As a means of physically damaging Israel, Hezbollah’s military capabilities are almost laughable. But as a means to demoralize, isolate, and promote the ridicule of Israel, Katyushas and mortars aimed at civilian populations are the perfect weapon: Sufficiently ineffective to exculpate Israel’s legions of scrutinizers from apprehension about Israeli deaths, they invite a predictable military response from Israel that Hezbollah can use to cause maximum political and media damage to the Jewish state. Hezbollah does not waste valuable media capital by launching its rockets from rural hillsides; it launches them from crowded neighborhoods, apartment buildings, and schools, while its operatives aggressively promote the civilian-casualties deception to credulous Western journalists, fully confident that scenes of death and destruction will make westerners recoil from what is allegedly being done in their names. What follows is a translation of a letter to the editor written by a Lebanese Shia attesting to this tactic:
Received as successful resistance fighters, [Hezbollah terrorists] appeared armed to the teeth and dug rocket depots in bunkers in our town as well. The social work of the Party of God consisted in building a school and a residence over these bunkers! A local sheikh explained to me laughing that the Jews would lose in any event because the rockets would either be fired at them or if they attacked the rocket depots, they would be condemned by world opinion on account of the dead civilians.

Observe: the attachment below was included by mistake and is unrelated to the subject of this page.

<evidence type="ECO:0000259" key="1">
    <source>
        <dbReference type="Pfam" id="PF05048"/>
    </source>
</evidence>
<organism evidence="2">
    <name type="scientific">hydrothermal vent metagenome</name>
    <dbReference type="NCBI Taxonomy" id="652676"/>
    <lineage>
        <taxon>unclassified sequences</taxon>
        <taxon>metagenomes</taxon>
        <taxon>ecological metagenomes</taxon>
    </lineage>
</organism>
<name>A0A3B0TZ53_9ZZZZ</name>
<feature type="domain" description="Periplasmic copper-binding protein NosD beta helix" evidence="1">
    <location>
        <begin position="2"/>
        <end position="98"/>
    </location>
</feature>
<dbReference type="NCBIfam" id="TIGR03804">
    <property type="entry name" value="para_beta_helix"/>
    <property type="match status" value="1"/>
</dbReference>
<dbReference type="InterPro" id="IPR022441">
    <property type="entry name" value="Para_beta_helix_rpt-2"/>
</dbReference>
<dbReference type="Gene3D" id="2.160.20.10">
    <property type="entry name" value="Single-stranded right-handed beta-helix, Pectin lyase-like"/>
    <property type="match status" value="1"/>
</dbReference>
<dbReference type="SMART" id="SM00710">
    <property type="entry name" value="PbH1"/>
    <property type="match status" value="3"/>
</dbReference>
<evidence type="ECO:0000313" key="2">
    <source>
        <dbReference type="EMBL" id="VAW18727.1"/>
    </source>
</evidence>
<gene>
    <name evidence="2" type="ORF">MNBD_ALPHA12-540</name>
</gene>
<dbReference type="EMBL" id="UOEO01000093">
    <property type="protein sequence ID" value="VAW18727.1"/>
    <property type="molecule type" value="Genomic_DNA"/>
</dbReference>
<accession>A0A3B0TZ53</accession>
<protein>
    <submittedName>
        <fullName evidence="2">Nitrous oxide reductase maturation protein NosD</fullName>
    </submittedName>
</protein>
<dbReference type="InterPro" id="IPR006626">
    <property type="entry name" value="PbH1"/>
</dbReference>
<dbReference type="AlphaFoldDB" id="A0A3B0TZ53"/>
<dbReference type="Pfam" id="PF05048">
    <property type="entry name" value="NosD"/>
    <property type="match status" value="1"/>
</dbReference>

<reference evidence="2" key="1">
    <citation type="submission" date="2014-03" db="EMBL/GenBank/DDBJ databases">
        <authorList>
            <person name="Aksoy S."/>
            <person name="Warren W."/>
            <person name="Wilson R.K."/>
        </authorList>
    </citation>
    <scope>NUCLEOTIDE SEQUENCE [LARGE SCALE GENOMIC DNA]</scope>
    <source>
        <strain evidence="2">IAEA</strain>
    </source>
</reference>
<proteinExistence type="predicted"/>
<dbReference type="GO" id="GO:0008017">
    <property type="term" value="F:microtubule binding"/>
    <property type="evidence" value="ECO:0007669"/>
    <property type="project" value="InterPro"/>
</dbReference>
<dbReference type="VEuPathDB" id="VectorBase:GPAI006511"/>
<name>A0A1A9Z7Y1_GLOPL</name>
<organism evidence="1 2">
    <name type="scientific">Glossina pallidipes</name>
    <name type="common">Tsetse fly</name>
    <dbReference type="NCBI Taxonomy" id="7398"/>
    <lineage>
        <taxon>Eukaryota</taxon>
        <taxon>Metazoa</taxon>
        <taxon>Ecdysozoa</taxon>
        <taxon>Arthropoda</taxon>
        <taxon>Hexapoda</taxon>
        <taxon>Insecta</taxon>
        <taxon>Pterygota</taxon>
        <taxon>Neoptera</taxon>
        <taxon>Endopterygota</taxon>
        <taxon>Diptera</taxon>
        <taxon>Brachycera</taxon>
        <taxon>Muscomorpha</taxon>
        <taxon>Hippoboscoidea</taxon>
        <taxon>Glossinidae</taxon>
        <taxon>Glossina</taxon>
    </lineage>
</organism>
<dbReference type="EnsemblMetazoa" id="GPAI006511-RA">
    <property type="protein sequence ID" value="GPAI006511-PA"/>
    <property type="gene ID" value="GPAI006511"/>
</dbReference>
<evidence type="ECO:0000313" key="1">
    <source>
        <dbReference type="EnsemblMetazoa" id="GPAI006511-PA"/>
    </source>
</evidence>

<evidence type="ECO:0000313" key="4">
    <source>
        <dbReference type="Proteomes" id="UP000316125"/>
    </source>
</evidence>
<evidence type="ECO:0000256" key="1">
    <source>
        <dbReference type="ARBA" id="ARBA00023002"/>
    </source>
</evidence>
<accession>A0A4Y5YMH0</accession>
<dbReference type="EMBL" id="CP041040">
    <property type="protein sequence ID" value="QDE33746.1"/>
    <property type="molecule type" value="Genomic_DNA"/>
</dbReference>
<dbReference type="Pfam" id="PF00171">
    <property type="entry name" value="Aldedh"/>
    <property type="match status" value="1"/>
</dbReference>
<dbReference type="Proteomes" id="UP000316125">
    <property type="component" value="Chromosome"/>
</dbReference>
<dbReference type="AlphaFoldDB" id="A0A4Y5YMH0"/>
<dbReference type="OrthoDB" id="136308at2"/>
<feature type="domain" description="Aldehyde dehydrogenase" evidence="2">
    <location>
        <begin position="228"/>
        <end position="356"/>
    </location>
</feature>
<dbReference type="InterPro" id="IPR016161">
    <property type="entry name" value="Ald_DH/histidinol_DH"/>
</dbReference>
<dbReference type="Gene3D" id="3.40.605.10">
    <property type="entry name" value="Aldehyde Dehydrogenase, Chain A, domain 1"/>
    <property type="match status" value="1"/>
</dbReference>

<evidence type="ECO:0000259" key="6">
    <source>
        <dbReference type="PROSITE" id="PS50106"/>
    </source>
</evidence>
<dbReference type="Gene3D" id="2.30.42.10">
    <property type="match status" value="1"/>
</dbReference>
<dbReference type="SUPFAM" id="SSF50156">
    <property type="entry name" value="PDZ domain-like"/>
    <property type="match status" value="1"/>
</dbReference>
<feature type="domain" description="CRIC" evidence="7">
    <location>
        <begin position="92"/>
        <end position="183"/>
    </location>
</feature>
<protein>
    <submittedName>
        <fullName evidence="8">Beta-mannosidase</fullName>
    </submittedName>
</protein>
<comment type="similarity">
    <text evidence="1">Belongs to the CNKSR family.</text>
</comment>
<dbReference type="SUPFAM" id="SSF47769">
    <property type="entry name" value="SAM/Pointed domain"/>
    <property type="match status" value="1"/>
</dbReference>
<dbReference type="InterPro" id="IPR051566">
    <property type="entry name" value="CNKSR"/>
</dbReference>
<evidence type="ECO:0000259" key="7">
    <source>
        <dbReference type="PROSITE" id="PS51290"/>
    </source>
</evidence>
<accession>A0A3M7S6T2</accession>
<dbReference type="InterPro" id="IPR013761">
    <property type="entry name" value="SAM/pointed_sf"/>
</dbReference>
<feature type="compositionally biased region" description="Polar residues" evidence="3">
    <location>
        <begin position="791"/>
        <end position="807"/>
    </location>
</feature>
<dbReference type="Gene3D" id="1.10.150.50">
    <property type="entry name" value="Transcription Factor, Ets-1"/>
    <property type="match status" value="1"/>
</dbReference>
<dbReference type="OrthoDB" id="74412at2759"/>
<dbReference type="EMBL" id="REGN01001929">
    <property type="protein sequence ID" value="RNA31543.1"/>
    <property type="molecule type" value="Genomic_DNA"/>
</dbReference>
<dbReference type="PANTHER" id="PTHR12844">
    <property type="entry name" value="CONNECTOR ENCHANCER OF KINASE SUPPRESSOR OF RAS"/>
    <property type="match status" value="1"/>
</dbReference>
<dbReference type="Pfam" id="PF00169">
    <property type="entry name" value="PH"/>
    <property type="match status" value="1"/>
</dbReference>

In other words, Hezbollah does not have a military strategy; it has a media strategy that so far has been chillingly effective. In Lebanon, most civilian casualties are not the product of Israeli overzealousness — they are the most vital, important, and intentional victories in Hezbollah’s campaign. We are witnessing what is perhaps the most successful manipulation of civilian deaths by a terrorist organization to date, and while the reality of the situation is apparent to some observers, most members of the media are either oblivious to their own culpability in spreading propaganda for Hezbollah, or simply don’t mind doing so. Over to you, Ann.
– Noah Pollak is an assistant editor at Azure, the journal of the Shalem Center.